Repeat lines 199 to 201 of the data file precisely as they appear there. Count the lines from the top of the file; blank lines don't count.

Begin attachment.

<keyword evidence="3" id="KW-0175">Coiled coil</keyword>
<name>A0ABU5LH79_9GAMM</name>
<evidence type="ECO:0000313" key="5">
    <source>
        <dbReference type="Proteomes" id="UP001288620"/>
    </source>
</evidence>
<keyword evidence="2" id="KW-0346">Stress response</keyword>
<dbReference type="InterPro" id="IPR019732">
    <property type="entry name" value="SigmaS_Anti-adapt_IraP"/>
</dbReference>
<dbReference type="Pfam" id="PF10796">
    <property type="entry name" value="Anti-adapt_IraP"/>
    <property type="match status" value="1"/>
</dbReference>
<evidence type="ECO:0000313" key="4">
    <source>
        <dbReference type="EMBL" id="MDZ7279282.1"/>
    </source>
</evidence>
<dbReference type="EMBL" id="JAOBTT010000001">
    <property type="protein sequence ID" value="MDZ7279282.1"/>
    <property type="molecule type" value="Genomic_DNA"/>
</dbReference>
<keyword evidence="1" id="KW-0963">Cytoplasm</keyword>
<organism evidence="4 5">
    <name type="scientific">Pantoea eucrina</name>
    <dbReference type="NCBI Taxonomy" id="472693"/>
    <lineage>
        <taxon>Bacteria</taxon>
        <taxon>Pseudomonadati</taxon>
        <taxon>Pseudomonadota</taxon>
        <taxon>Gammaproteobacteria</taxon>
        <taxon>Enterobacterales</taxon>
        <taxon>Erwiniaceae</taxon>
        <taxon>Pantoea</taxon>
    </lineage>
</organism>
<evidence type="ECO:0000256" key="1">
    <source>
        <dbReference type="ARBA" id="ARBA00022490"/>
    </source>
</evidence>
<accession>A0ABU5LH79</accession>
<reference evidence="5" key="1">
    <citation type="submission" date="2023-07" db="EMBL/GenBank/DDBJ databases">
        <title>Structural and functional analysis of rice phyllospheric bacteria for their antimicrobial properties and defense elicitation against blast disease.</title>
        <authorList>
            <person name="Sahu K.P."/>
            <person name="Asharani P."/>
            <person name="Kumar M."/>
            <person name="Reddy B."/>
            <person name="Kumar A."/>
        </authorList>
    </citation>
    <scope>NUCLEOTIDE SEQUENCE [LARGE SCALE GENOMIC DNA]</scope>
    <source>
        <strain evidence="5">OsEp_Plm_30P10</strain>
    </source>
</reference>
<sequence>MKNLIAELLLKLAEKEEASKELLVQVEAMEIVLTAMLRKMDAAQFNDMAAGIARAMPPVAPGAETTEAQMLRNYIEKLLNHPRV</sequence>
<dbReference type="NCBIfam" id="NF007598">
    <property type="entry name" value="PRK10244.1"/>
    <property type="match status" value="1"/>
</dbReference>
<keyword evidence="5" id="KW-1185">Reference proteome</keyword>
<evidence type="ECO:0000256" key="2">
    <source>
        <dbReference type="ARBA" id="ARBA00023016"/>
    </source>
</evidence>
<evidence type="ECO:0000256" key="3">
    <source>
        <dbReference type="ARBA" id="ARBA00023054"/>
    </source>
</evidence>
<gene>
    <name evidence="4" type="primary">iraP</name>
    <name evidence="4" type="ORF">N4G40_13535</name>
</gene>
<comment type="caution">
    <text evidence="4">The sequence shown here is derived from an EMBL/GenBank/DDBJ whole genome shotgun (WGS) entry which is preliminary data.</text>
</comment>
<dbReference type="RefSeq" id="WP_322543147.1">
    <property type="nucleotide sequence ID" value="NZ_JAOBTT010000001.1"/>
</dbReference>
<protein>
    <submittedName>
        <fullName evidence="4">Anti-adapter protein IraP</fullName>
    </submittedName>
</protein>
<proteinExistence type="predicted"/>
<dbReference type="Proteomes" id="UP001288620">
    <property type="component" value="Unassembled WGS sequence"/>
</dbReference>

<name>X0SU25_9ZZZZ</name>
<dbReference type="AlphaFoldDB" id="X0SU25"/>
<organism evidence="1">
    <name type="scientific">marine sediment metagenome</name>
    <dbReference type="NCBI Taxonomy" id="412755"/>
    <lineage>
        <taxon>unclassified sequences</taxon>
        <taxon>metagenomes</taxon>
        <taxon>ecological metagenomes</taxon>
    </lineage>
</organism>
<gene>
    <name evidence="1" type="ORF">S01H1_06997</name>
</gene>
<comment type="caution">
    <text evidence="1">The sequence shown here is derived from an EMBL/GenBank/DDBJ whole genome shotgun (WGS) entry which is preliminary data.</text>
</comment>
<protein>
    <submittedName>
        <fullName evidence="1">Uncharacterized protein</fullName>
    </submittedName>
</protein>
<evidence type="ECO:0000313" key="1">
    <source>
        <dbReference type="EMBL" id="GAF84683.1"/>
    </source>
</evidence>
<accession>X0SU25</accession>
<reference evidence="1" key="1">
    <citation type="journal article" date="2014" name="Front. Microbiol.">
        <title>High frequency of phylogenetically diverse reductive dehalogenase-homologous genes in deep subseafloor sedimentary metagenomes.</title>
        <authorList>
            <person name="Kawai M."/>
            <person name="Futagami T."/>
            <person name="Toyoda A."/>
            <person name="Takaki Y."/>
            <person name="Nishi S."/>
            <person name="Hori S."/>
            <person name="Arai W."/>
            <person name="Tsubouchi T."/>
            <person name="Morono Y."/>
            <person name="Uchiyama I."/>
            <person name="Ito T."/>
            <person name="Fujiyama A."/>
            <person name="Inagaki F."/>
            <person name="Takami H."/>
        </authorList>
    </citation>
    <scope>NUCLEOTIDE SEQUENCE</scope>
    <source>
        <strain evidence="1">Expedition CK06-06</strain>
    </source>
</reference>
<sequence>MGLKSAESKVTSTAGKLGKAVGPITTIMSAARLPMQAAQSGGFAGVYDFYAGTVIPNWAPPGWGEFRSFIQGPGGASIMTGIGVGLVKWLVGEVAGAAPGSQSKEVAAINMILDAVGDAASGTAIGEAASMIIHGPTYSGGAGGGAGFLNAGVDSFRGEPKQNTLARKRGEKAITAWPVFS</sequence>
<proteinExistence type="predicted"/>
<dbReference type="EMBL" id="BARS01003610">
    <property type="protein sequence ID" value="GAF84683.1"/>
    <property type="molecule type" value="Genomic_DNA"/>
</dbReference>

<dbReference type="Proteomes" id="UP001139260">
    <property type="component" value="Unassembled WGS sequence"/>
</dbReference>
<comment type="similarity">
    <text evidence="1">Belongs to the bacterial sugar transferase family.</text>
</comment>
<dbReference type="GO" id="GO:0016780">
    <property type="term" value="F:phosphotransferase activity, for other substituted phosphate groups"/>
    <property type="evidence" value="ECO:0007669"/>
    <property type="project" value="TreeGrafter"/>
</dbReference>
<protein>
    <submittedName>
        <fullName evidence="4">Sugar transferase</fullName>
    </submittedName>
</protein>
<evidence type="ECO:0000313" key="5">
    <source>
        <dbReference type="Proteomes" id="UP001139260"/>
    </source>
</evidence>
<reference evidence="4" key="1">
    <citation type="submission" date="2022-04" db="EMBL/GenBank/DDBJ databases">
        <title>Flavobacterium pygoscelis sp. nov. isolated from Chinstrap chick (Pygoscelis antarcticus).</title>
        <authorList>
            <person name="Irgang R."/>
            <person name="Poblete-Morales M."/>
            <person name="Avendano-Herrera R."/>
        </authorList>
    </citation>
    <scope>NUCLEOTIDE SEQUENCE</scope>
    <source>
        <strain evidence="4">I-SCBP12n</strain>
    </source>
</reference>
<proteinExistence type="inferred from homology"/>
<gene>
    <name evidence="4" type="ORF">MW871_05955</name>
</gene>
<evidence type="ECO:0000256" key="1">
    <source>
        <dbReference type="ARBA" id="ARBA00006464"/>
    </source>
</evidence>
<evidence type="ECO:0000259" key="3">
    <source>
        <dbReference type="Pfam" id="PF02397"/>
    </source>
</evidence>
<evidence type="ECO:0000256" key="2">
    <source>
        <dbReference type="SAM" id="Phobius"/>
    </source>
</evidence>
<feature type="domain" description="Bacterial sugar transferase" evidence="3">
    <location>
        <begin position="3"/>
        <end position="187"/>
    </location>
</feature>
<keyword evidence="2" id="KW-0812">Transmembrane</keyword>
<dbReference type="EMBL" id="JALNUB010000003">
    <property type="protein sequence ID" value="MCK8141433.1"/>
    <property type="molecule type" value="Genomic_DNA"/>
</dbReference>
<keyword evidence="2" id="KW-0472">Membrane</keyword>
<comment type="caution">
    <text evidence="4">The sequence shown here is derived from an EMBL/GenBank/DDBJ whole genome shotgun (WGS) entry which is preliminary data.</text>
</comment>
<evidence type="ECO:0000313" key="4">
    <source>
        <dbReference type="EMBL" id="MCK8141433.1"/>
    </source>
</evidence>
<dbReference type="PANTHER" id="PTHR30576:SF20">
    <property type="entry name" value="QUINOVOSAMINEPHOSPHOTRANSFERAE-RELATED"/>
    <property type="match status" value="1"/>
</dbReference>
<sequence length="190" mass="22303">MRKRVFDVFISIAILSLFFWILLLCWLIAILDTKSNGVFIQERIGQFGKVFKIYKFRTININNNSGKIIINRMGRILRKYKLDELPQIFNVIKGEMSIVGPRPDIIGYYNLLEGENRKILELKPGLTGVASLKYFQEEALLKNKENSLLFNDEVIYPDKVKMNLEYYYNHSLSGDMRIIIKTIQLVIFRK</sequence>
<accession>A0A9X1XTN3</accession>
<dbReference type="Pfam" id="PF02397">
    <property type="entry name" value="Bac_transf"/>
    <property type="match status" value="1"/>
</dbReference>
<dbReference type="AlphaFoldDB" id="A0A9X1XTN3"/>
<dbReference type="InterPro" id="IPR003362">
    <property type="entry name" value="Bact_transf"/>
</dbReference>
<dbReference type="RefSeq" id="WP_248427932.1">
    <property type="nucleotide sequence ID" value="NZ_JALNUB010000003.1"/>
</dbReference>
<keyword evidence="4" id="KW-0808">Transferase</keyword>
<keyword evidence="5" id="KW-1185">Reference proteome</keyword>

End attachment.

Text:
<evidence type="ECO:0000259" key="3">
    <source>
        <dbReference type="Pfam" id="PF02397"/>